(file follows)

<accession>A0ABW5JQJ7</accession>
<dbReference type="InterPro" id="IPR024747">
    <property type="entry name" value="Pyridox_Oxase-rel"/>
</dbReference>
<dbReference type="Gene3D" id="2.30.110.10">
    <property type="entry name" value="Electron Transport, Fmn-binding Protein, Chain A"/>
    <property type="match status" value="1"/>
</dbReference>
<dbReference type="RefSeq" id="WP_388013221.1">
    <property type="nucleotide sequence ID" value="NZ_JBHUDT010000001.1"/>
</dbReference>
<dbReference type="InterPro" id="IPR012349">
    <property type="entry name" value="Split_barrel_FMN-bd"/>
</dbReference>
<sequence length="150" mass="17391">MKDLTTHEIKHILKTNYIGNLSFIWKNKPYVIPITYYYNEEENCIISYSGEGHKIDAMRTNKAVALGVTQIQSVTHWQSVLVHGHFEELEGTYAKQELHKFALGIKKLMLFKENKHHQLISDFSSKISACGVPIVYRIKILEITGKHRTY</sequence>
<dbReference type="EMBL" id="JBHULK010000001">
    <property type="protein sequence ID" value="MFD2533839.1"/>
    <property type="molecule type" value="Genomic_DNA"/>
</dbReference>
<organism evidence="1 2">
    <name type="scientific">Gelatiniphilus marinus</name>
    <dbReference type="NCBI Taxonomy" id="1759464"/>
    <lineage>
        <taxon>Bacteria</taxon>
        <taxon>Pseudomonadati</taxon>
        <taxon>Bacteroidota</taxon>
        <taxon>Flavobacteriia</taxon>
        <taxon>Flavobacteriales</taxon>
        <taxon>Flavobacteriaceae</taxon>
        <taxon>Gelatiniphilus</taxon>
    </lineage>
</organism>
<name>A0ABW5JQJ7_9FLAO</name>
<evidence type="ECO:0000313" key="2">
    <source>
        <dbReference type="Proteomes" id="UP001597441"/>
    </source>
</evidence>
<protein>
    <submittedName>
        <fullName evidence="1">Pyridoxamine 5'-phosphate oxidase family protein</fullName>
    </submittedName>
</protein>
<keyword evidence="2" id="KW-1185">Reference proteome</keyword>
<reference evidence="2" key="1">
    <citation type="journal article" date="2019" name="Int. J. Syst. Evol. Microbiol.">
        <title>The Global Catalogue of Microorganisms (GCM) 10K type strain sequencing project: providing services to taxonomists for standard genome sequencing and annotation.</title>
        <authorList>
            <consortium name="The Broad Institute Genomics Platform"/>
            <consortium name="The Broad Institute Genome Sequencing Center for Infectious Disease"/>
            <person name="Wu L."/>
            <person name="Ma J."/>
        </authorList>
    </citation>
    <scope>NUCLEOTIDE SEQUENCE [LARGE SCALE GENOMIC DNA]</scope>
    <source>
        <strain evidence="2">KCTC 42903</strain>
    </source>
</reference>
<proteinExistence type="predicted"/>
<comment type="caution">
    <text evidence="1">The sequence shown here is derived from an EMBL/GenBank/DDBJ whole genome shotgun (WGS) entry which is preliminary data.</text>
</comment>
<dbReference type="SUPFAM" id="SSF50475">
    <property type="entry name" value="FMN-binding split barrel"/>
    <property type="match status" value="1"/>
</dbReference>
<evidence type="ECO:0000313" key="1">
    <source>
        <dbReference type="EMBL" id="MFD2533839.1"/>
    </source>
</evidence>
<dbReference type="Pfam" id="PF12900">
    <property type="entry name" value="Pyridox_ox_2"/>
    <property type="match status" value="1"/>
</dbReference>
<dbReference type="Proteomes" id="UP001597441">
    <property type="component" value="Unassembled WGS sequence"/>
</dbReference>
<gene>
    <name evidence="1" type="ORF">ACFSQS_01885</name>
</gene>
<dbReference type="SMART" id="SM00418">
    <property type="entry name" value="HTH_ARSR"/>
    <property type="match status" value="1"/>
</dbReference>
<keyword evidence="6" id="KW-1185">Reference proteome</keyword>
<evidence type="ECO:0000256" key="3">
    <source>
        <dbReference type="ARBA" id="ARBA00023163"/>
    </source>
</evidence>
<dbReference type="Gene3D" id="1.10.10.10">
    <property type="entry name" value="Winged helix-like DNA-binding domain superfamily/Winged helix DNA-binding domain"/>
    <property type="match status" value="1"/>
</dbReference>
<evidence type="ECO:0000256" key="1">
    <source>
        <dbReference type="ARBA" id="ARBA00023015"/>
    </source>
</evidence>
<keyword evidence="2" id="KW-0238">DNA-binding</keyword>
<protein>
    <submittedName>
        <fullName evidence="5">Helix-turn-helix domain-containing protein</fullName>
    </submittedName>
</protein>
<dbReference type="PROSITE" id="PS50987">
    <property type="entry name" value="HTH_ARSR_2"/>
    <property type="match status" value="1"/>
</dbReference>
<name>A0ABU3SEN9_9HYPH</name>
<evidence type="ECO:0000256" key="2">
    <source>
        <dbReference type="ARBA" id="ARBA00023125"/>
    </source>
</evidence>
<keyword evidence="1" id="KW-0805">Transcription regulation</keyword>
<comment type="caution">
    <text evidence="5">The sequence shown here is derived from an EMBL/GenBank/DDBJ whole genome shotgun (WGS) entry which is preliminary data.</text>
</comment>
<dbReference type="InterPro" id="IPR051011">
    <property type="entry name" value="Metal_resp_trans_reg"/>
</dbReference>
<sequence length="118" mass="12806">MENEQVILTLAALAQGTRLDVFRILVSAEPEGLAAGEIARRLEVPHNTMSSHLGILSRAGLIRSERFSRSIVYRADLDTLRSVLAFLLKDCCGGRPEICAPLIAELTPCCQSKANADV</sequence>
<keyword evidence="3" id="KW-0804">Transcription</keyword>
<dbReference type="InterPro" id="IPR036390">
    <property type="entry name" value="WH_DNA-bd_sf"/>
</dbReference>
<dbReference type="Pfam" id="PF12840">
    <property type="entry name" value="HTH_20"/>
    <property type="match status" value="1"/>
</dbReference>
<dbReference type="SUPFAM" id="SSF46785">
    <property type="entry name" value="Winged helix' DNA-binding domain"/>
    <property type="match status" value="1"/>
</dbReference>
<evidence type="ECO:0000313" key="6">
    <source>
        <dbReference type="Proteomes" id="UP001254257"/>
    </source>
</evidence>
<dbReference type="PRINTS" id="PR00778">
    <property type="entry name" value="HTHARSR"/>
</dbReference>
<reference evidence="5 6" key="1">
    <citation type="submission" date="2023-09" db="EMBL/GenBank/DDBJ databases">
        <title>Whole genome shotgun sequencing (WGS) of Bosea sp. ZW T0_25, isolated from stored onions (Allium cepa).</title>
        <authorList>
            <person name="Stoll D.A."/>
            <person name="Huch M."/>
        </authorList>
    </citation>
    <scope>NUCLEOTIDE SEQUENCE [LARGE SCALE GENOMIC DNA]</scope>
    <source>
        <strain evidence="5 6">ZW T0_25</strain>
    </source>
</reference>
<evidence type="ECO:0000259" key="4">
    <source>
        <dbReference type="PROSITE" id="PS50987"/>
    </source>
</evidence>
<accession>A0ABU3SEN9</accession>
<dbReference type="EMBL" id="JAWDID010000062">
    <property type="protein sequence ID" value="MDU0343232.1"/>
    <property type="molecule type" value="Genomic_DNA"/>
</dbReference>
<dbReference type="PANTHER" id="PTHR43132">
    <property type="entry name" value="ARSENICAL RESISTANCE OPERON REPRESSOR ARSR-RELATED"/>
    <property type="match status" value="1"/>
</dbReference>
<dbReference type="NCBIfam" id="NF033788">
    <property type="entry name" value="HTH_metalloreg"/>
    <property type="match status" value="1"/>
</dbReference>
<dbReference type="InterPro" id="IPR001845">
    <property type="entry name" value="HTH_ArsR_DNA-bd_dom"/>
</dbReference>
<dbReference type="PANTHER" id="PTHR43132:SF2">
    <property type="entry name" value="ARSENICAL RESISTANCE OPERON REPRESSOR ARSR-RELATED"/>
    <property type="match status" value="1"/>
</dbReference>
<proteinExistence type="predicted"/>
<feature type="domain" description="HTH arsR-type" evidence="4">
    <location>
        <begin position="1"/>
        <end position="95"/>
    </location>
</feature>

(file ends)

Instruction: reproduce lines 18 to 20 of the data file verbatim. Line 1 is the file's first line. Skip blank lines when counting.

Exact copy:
    <property type="molecule type" value="Genomic_DNA"/>
</dbReference>
<organism evidence="1 2">